Extremely Overconfident Man Malcolm Turnbull Reckons He Got Knifed Because He Was Too Popular
Malcolm Turnbull has given an interview to the BBC in which he claimed he was ousted as Prime Minister not because his colleagues feared he would lose the next election, but because they feared he would win it. And look, if nothing else, you’ve got to admire the man’s confidence, even if it is woefully misplaced.
Speaking to Politics Live host Andrew Neil, Turnbull insisted that his knifing back in August “said more about the internal politics of the Liberal party than it did about the electorate”, before claiming that the Coalition had been at “level pegging” in public polls versus the Labor Party, and was actually “four points ahead” in marginal seats.
“The government was absolutely in a competitive, winnable position,” Turnbull told Neil. “As I said at the time, [the leadership spill] was essentially a form of madness whipped up internally and also amplified by voices in the media.”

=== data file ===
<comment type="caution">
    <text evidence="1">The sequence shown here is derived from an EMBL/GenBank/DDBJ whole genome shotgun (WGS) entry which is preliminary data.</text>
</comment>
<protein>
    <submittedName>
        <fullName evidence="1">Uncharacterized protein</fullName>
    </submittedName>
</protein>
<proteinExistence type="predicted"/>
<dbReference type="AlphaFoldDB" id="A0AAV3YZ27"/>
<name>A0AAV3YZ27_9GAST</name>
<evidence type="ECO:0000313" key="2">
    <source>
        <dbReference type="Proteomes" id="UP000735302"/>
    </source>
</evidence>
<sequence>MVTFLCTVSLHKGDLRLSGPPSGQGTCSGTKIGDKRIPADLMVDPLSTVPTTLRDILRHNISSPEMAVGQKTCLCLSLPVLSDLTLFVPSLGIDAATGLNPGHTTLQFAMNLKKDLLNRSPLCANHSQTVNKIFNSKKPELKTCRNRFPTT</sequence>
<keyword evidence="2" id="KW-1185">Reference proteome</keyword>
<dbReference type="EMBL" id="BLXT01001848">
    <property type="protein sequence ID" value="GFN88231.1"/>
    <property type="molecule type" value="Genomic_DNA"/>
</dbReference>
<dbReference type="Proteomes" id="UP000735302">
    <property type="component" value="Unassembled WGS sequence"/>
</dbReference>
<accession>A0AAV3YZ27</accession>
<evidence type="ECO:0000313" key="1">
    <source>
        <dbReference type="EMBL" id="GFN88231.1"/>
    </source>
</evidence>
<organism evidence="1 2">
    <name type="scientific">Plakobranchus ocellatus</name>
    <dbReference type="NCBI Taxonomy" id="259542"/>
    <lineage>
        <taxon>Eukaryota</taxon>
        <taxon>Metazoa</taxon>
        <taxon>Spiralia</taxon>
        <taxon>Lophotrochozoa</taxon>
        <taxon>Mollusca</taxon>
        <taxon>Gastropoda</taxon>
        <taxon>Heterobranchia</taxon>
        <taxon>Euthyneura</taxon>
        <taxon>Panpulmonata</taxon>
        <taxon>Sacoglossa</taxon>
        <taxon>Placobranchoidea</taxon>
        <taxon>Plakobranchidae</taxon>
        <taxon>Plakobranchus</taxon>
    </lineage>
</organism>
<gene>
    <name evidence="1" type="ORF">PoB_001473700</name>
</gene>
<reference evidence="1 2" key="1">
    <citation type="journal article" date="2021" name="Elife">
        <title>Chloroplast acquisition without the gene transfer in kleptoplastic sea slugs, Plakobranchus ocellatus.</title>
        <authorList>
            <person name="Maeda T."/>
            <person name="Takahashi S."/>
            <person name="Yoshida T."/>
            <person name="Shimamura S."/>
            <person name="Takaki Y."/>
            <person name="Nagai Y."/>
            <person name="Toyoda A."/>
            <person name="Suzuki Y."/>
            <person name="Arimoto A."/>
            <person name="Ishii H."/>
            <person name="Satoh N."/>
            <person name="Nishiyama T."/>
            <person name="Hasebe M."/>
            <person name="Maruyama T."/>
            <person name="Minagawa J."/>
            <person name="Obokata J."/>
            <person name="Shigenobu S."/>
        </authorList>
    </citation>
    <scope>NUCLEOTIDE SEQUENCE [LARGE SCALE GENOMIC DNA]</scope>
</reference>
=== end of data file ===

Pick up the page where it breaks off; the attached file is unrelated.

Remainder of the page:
“Basically you could argue that their concern was not that I would lose the election, but rather that I would win it.”
Neil was, as you’d expect, a little bit sceptical about this.
“Are you telling me your own party didn’t want you to win the next election,” the veteran journalist asked. “That’s not credible is it?”
Neil also cast doubt on the assertion that the government had been in a strong position, pointing out that the Coalition had lost 40 Newspolls in a row prior to the spill that saw Scott Morrison nab Turnbull’s job.
But Turnbull was not deterred, insisting that his party had “essentially drawn equal” and that internal polling put them ahead in marginal areas, “which is obviously the only ones that matter, you know, in terms of determining government”.
Turnbull also said that while Morrison could still win the election, it was “a fact” that the party was in a worse position now than it was when he was in charge.